The reason Strong Zero is so convenient in Japan has to do with the country itself. Beer ingredients, particularly malt, are taxed pretty heavily in Japan. So a cheap beer like a Sapporo or Kirin is still 250 yen a can, with a sixer costing around 1200 yen. That’s about what you’d pay for a fancy craft brew in the States. There’s no super-cheapo like Bud Light… or rather, the very cheapest beers are strange concoctions that fly beneath the very definition of “beer” itself in order to evade the taxes on malt. Craft beer is starting to be a thing in Japan, but the prices are high.

If you’re looking for a decent cash-to-alcohol ratio, it’s a lot more likely to be liquor. Cheap whisky, sake, and shochu are all readily available in every convenience store, as well as the mixed drinks we’ve been discussing. (This is so dangerous, by the way.)

A highball is a common treat at any restaurant, and your local convenience store will have a wall of them. This is whisky cut down by half with a seltzer; an easy, light and refreshing drink that packs a punch. Strong Zero is a “chu-hi”: a highball made with shochu. Throw a little lemon flavoring in there and you’ve got a really nice “one last drink” for the night that will probably help put you to sleep to boot. I never got myself dead drunk in Japan, but often my roomies and I would grab a highball for that last talk before we all went to bed.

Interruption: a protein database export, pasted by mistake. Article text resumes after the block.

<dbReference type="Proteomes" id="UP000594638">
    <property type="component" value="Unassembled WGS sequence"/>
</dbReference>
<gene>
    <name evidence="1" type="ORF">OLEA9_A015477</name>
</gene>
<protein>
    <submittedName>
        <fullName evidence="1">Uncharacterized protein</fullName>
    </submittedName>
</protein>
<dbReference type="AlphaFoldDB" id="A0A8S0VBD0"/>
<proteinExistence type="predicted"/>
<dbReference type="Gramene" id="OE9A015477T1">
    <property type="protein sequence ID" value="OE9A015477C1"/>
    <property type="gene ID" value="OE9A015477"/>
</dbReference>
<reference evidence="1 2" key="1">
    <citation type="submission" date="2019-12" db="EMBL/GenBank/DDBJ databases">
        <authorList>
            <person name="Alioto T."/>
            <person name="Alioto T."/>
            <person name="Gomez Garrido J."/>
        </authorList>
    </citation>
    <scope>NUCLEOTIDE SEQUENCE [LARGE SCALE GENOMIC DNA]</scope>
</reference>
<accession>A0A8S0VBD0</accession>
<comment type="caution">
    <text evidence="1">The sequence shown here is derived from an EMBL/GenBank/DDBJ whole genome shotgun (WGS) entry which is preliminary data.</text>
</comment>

UDX at night. I was catching a cold at this point, actually, but I enjoyed my sips.

The other reason Strong Zero is so convenient is that you can drink in public in Japan. As is well publicized, it’s actually a nation with an epidemic of sloppy drunks. Don’t become one of them, but one nice thing we would all do was gather in one of the big spaces around Akiba station and sip Strong Zeroes in the chilly weather outside while enjoying the scenery and waiting for the moment right before the last train to split up and go back to our respective places. It’s just one can, so you don’t exactly have to clean up a picnic, and that much alcohol is more than enough.

I can’t count the amount of times I was on my way home and I’d pick up a single cheap highball. It was just a perfect way to end the night. I didn’t usually go so far as a Strong Zero in these cases, though…

The thing you need when you’re drinking in Japan is “Ukon no Chikara” or THE POWER OF TURMERIC. Down one of these little gold cans, prominently places in most Japanese convenience stores, and you will simply not have a hangover. You will wake up like nothing ever happened. Trust me on this one; I’d get some for home but the prices are outrageous. Don’t import cases of Strong Zero. Make your own chu-his and reverse-engineer Ukon no Chikara. Then send me the recipe.

Edit 2/12/18: I don’t have hangovers anymore because I bought a bottle of turmeric pills and take one every time I drink, either before or after. I now fully understand the power of turmeric.

Edit 12/3/18: How on earth did this become the top result for “strong zero” on Google? Suntory, feel free to sponsor me.